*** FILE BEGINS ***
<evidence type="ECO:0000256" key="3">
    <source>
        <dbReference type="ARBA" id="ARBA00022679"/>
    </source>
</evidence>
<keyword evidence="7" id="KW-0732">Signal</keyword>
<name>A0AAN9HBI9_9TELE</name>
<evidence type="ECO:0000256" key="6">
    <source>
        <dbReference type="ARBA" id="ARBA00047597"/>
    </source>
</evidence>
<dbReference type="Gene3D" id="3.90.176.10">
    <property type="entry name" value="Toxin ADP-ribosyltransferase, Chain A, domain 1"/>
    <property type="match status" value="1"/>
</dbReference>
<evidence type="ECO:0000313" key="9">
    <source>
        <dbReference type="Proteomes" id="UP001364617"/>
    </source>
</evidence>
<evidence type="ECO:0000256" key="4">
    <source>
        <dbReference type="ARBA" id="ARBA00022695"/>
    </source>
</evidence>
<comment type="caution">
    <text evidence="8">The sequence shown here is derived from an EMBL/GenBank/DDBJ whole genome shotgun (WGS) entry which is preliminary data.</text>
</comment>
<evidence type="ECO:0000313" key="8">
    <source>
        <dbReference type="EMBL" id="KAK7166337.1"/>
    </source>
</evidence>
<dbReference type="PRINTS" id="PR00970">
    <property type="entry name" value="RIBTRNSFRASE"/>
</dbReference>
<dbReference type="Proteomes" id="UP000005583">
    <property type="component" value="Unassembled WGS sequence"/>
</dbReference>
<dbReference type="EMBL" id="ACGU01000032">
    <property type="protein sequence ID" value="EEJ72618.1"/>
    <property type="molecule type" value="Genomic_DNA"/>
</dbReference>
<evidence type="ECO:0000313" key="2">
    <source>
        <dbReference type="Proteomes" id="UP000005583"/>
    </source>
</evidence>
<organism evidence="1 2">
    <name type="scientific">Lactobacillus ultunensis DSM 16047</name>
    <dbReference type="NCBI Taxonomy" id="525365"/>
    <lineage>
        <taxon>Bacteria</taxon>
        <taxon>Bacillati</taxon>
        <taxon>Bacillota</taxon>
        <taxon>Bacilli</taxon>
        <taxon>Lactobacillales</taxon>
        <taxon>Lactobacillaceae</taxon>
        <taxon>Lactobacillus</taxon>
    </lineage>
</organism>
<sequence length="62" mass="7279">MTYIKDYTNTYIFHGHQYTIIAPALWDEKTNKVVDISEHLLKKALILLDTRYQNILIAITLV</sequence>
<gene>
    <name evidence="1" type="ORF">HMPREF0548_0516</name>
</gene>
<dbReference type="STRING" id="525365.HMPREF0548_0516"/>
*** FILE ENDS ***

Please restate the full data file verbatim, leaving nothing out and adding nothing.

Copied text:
<evidence type="ECO:0000256" key="3">
    <source>
        <dbReference type="ARBA" id="ARBA00022679"/>
    </source>
</evidence>
<keyword evidence="7" id="KW-0732">Signal</keyword>
<name>A0AAN9HBI9_9TELE</name>
<evidence type="ECO:0000256" key="6">
    <source>
        <dbReference type="ARBA" id="ARBA00047597"/>
    </source>
</evidence>
<dbReference type="Gene3D" id="3.90.176.10">
    <property type="entry name" value="Toxin ADP-ribosyltransferase, Chain A, domain 1"/>
    <property type="match status" value="1"/>
</dbReference>
<evidence type="ECO:0000313" key="9">
    <source>
        <dbReference type="Proteomes" id="UP001364617"/>
    </source>
</evidence>
<evidence type="ECO:0000256" key="4">
    <source>
        <dbReference type="ARBA" id="ARBA00022695"/>
    </source>
</evidence>
<comment type="caution">
    <text evidence="8">The sequence shown here is derived from an EMBL/GenBank/DDBJ whole genome shotgun (WGS) entry which is preliminary data.</text>
</comment>
<evidence type="ECO:0000313" key="8">
    <source>
        <dbReference type="EMBL" id="KAK7166337.1"/>
    </source>
</evidence>
<dbReference type="PRINTS" id="PR00970">
    <property type="entry name" value="RIBTRNSFRASE"/>
</dbReference>
<dbReference type="Proteomes" id="UP000005583">
    <property type="component" value="Unassembled WGS sequence"/>
</dbReference>
<dbReference type="EMBL" id="ACGU01000032">
    <property type="protein sequence ID" value="EEJ72618.1"/>
    <property type="molecule type" value="Genomic_DNA"/>
</dbReference>
<evidence type="ECO:0000313" key="2">
    <source>
        <dbReference type="Proteomes" id="UP000005583"/>
    </source>
</evidence>
<organism evidence="1 2">
    <name type="scientific">Lactobacillus ultunensis DSM 16047</name>
    <dbReference type="NCBI Taxonomy" id="525365"/>
    <lineage>
        <taxon>Bacteria</taxon>
        <taxon>Bacillati</taxon>
        <taxon>Bacillota</taxon>
        <taxon>Bacilli</taxon>
        <taxon>Lactobacillales</taxon>
        <taxon>Lactobacillaceae</taxon>
        <taxon>Lactobacillus</taxon>
    </lineage>
</organism>
<sequence length="62" mass="7279">MTYIKDYTNTYIFHGHQYTIIAPALWDEKTNKVVDISEHLLKKALILLDTRYQNILIAITLV</sequence>
<gene>
    <name evidence="1" type="ORF">HMPREF0548_0516</name>
</gene>
<dbReference type="STRING" id="525365.HMPREF0548_0516"/>